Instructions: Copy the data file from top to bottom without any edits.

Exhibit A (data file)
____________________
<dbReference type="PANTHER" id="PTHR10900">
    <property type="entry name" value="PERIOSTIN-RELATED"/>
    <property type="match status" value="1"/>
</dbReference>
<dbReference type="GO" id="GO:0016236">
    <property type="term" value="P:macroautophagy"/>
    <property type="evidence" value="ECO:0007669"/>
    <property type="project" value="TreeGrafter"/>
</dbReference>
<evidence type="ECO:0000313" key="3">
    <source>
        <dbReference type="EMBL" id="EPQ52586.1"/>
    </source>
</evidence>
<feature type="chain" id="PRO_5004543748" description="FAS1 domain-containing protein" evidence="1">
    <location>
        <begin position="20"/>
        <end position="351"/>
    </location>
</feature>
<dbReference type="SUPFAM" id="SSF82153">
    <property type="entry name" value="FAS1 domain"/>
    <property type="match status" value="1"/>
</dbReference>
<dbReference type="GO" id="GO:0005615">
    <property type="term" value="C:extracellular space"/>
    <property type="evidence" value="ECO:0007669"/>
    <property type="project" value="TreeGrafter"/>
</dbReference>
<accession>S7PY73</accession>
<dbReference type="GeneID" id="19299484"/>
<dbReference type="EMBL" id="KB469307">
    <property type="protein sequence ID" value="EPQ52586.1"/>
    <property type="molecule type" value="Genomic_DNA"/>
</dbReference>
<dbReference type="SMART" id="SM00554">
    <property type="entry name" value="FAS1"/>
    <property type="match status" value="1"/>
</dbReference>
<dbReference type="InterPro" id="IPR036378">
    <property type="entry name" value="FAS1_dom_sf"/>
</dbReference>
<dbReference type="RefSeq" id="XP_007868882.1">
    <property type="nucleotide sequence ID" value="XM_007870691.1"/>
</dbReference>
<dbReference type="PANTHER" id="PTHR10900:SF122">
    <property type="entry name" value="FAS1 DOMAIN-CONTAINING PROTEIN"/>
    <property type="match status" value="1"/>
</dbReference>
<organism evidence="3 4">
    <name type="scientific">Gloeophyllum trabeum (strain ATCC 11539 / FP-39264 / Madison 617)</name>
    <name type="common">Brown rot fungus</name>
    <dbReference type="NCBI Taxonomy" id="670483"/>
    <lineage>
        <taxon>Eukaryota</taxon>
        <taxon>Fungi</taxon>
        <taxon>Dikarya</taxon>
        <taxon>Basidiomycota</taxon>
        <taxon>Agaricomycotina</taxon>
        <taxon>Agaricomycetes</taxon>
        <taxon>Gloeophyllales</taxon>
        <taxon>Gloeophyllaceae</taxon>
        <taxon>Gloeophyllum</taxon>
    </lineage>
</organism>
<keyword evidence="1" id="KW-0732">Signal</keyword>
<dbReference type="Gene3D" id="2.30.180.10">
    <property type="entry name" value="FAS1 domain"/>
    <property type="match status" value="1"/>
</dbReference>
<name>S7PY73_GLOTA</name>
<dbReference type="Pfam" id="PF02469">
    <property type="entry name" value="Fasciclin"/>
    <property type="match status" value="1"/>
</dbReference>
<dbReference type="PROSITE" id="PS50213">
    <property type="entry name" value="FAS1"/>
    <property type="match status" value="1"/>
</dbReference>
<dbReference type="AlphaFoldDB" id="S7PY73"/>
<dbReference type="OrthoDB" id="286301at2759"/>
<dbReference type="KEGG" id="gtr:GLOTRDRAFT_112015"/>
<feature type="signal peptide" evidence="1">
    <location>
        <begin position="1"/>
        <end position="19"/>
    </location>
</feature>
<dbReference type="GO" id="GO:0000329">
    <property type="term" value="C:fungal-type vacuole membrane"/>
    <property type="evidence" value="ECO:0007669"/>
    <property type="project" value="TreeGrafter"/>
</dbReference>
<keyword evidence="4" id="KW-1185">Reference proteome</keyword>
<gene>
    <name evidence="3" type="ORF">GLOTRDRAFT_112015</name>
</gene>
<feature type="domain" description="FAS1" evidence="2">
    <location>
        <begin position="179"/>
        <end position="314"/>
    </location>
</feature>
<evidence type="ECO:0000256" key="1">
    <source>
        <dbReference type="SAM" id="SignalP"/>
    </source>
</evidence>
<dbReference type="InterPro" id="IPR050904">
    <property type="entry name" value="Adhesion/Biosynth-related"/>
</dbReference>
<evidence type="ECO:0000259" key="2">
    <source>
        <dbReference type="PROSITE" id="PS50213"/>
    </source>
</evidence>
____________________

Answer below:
<dbReference type="PANTHER" id="PTHR10900">
    <property type="entry name" value="PERIOSTIN-RELATED"/>
    <property type="match status" value="1"/>
</dbReference>
<dbReference type="GO" id="GO:0016236">
    <property type="term" value="P:macroautophagy"/>
    <property type="evidence" value="ECO:0007669"/>
    <property type="project" value="TreeGrafter"/>
</dbReference>
<evidence type="ECO:0000313" key="3">
    <source>
        <dbReference type="EMBL" id="EPQ52586.1"/>
    </source>
</evidence>
<feature type="chain" id="PRO_5004543748" description="FAS1 domain-containing protein" evidence="1">
    <location>
        <begin position="20"/>
        <end position="351"/>
    </location>
</feature>
<dbReference type="SUPFAM" id="SSF82153">
    <property type="entry name" value="FAS1 domain"/>
    <property type="match status" value="1"/>
</dbReference>
<dbReference type="GO" id="GO:0005615">
    <property type="term" value="C:extracellular space"/>
    <property type="evidence" value="ECO:0007669"/>
    <property type="project" value="TreeGrafter"/>
</dbReference>
<accession>S7PY73</accession>
<dbReference type="GeneID" id="19299484"/>
<dbReference type="EMBL" id="KB469307">
    <property type="protein sequence ID" value="EPQ52586.1"/>
    <property type="molecule type" value="Genomic_DNA"/>
</dbReference>
<dbReference type="SMART" id="SM00554">
    <property type="entry name" value="FAS1"/>
    <property type="match status" value="1"/>
</dbReference>
<dbReference type="InterPro" id="IPR036378">
    <property type="entry name" value="FAS1_dom_sf"/>
</dbReference>
<dbReference type="RefSeq" id="XP_007868882.1">
    <property type="nucleotide sequence ID" value="XM_007870691.1"/>
</dbReference>
<dbReference type="PANTHER" id="PTHR10900:SF122">
    <property type="entry name" value="FAS1 DOMAIN-CONTAINING PROTEIN"/>
    <property type="match status" value="1"/>
</dbReference>
<organism evidence="3 4">
    <name type="scientific">Gloeophyllum trabeum (strain ATCC 11539 / FP-39264 / Madison 617)</name>
    <name type="common">Brown rot fungus</name>
    <dbReference type="NCBI Taxonomy" id="670483"/>
    <lineage>
        <taxon>Eukaryota</taxon>
        <taxon>Fungi</taxon>
        <taxon>Dikarya</taxon>
        <taxon>Basidiomycota</taxon>
        <taxon>Agaricomycotina</taxon>
        <taxon>Agaricomycetes</taxon>
        <taxon>Gloeophyllales</taxon>
        <taxon>Gloeophyllaceae</taxon>
        <taxon>Gloeophyllum</taxon>
    </lineage>
</organism>
<keyword evidence="1" id="KW-0732">Signal</keyword>
<dbReference type="Gene3D" id="2.30.180.10">
    <property type="entry name" value="FAS1 domain"/>
    <property type="match status" value="1"/>
</dbReference>
<name>S7PY73_GLOTA</name>
<dbReference type="Pfam" id="PF02469">
    <property type="entry name" value="Fasciclin"/>
    <property type="match status" value="1"/>
</dbReference>
<dbReference type="PROSITE" id="PS50213">
    <property type="entry name" value="FAS1"/>
    <property type="match status" value="1"/>
</dbReference>
<dbReference type="AlphaFoldDB" id="S7PY73"/>
<dbReference type="OrthoDB" id="286301at2759"/>
<dbReference type="KEGG" id="gtr:GLOTRDRAFT_112015"/>
<feature type="signal peptide" evidence="1">
    <location>
        <begin position="1"/>
        <end position="19"/>
    </location>
</feature>
<dbReference type="GO" id="GO:0000329">
    <property type="term" value="C:fungal-type vacuole membrane"/>
    <property type="evidence" value="ECO:0007669"/>
    <property type="project" value="TreeGrafter"/>
</dbReference>
<keyword evidence="4" id="KW-1185">Reference proteome</keyword>
<gene>
    <name evidence="3" type="ORF">GLOTRDRAFT_112015</name>
</gene>
<feature type="domain" description="FAS1" evidence="2">
    <location>
        <begin position="179"/>
        <end position="314"/>
    </location>
</feature>
<evidence type="ECO:0000256" key="1">
    <source>
        <dbReference type="SAM" id="SignalP"/>
    </source>
</evidence>
<dbReference type="InterPro" id="IPR050904">
    <property type="entry name" value="Adhesion/Biosynth-related"/>
</dbReference>
<evidence type="ECO:0000259" key="2">
    <source>
        <dbReference type="PROSITE" id="PS50213"/>
    </source>
</evidence>